OSHA cites employer for workplace fatality in Joplin tornado recovery

Missourians remember all too well the devastation and pain brought to the Joplin community by the May 2011 tornado. Classified an EF5 with winds more than 200 mph, the terrible storm damaged city infrastructure that is still being repaired or replaced more than a year later.

And tragically, a year after the actual event another fatality related to the tornado occurred at 25th Street and Moffet Avenue when the employee of a water utility company working on utility repairs was killed. The gasoline-powered saw he was using kicked back and struck him because the iron water-main pipe he was cutting was not properly supported and the blade was pinched as a result.

The federal Occupational Safety and Health Administration in November 2012 cited the company for a willful violation of work-safety laws in the incident. The agency is responsible for the enforcement of federal work-safety laws and regulations. OSHA found that the employer had not properly trained its employee for that particular task and that the company had not seen that the man followed the manufacturer’s safety instructions or the employer’s own policies in how he handled the saw.

A willful violation of the Occupational Safety and Health Act occurs when an employer allows a workplace hazard “likely to cause death or serious physical harm to employees.” In this tragic Joplin construction site accident, the alleged willful violations that caused the worker’s death brought an employer fine of $140,000. (It is unknown if the company has contested the citation.)

Potential legal remedies for Missouri victims of workplace hazards

Missouri’s workers’ compensation system provides no-fault benefits to employees hurt in on-the-job accidents like the Joplin tragedy or sickened by occupational illness, or to their families in cases of work-related death. Workers’ comp benefits in most instances are awarded regardless of whose fault the harm was and in exchange the employer is normally immune from most traditional lawsuits. In most situations, workers’ compensation is the exclusive legal remedy for employment-related harm.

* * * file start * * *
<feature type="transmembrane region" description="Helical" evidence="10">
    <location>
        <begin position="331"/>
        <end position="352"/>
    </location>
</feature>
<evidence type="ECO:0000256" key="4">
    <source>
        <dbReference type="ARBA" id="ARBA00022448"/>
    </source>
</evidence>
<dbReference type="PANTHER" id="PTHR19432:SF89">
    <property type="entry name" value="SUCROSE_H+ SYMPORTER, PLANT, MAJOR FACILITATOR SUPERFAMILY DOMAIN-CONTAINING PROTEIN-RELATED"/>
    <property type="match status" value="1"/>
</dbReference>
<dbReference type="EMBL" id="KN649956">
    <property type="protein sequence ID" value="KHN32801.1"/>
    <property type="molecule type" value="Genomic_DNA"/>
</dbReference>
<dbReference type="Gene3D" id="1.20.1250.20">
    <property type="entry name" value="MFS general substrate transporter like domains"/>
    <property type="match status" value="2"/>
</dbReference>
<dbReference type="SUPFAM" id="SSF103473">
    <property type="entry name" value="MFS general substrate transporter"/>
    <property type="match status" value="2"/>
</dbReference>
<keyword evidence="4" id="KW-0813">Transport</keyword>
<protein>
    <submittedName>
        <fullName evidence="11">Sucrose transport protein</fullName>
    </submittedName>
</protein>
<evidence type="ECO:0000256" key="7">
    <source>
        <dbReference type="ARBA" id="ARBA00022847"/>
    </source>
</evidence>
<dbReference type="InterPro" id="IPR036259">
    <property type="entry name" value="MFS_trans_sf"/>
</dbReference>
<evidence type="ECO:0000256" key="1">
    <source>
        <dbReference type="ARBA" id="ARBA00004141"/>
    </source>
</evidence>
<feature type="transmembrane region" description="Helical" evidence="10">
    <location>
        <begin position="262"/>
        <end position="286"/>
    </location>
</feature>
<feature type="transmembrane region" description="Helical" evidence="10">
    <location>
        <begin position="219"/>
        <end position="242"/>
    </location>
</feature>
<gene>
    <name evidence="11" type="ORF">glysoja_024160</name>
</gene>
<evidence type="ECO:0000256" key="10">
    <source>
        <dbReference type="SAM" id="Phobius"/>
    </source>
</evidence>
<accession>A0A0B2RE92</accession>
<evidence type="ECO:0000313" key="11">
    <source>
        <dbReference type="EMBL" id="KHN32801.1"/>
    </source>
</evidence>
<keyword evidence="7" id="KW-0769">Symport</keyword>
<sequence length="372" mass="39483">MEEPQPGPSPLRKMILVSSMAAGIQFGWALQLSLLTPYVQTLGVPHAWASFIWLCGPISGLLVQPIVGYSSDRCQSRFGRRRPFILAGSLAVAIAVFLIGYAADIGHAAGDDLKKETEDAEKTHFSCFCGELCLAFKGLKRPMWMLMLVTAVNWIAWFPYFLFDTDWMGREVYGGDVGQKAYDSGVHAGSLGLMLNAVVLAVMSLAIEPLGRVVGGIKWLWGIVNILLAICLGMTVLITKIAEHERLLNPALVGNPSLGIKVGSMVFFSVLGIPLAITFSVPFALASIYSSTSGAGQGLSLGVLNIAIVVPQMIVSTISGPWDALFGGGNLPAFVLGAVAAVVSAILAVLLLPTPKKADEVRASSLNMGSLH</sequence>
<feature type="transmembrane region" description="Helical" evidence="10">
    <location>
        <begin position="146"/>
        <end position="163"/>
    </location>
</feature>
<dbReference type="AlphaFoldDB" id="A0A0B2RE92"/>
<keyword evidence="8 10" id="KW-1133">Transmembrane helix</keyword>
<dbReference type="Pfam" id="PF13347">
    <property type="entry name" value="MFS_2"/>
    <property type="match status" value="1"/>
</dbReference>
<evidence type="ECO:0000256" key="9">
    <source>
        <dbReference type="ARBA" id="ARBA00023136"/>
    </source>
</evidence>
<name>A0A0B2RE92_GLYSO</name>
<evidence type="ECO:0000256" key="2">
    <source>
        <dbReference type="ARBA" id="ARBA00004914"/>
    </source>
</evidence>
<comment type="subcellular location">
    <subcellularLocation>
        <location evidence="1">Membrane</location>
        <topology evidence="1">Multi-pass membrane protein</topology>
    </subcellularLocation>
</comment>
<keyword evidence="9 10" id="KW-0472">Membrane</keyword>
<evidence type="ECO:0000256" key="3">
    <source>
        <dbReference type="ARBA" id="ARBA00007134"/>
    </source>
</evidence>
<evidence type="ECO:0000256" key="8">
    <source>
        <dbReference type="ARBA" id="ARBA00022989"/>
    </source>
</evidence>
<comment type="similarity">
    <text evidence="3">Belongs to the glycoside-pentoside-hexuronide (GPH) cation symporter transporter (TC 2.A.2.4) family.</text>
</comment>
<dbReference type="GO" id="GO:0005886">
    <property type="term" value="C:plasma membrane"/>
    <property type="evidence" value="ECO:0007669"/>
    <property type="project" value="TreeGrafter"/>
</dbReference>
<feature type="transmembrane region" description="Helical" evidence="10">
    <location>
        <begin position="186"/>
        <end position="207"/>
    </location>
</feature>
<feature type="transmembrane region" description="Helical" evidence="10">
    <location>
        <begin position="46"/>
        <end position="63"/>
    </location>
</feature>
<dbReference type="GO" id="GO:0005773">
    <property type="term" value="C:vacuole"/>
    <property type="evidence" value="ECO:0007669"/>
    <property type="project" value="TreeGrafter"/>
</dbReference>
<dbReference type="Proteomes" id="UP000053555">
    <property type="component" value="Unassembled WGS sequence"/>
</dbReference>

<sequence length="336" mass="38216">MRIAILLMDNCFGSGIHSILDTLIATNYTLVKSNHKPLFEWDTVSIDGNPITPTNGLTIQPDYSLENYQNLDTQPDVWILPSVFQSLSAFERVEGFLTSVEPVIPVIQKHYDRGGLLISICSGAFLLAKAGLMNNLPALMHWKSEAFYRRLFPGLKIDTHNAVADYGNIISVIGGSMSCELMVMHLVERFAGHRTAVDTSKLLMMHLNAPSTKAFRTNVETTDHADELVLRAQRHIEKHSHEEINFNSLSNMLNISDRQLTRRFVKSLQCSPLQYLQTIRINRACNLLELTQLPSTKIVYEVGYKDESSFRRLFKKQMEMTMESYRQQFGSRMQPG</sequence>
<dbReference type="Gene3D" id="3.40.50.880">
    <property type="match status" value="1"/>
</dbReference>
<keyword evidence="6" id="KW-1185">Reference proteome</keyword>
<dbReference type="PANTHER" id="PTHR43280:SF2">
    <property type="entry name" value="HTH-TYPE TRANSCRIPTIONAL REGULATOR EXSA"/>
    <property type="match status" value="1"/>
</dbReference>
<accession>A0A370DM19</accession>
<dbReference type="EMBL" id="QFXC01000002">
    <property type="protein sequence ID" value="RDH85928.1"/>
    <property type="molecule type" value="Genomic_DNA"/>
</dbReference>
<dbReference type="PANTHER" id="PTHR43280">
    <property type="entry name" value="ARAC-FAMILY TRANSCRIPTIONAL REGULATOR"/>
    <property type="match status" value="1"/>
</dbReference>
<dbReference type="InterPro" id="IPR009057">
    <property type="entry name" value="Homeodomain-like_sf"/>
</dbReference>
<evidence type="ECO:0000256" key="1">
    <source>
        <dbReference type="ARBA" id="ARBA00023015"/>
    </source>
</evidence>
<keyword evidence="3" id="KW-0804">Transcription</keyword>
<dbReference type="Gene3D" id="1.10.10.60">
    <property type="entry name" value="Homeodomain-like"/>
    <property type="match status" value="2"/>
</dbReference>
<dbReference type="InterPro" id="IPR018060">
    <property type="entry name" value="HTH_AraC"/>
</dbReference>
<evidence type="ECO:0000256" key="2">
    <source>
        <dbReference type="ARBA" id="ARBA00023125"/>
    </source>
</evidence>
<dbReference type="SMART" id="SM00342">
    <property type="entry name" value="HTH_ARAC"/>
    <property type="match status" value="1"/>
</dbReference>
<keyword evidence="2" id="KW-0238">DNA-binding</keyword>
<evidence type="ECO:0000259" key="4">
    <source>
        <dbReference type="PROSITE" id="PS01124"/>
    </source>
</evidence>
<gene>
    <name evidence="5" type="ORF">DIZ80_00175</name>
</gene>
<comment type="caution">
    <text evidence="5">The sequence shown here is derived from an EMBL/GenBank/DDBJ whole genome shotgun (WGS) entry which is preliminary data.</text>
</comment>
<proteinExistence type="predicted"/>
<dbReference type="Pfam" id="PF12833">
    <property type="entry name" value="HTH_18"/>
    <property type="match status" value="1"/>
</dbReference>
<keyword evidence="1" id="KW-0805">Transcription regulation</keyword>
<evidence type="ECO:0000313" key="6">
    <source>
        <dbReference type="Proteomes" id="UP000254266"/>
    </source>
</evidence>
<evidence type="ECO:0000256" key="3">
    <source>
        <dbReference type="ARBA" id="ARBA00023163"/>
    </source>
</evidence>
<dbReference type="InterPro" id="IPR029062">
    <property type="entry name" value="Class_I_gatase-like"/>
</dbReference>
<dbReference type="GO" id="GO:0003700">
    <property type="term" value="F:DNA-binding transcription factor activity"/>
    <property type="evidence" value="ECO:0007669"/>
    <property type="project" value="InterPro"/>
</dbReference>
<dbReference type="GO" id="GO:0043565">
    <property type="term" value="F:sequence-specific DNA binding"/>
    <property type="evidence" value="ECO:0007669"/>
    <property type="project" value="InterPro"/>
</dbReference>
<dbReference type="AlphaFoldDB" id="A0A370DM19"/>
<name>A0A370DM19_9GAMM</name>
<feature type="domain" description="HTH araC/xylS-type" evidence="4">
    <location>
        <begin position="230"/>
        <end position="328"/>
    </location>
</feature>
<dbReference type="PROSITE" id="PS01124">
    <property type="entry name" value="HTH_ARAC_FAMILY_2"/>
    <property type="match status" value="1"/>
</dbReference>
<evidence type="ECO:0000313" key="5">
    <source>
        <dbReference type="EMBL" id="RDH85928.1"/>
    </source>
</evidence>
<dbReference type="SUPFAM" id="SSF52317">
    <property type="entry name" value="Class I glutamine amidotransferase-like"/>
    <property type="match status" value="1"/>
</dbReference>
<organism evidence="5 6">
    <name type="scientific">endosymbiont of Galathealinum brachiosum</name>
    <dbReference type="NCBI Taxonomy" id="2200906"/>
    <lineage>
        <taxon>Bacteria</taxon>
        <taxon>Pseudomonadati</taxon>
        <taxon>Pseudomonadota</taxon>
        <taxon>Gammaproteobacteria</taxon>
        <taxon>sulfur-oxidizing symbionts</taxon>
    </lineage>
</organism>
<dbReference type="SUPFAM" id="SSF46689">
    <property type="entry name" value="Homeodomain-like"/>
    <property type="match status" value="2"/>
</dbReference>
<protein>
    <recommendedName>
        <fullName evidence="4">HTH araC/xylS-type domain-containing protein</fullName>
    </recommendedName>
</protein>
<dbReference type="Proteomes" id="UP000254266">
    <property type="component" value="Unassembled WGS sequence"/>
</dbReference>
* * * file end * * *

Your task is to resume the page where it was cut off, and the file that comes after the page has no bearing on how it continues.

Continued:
Missouri law provides that some employee actions may reduce or eliminate the workers’ compensation benefit award. Examples include situations involving:

  • Purposeful self-inflicted harm
  • Failure to follow safety rules or use safety equipment when the employer made the requirement clear
  • Illegal drugs or alcohol in violation of company rules
  • Recreation, in some circumstances

By contrast, the workers’ comp award may be increased where the employer acted unlawfully.

In addition to workers’ compensation, a Missouri employee may be able to sue his or her employer for workplace harm like in some situations involving intentional employer infliction of injury or for harm incurred after the employment relationship is over. Suits are sometimes available against a few classes of potentially liable third parties like certain co-employees or owners of work premises.

If you are hurt at work or a loved one killed, be sure to consult with an experienced Missouri workers’ compensation and work injury lawyer to explore your potential legal rights and remedies.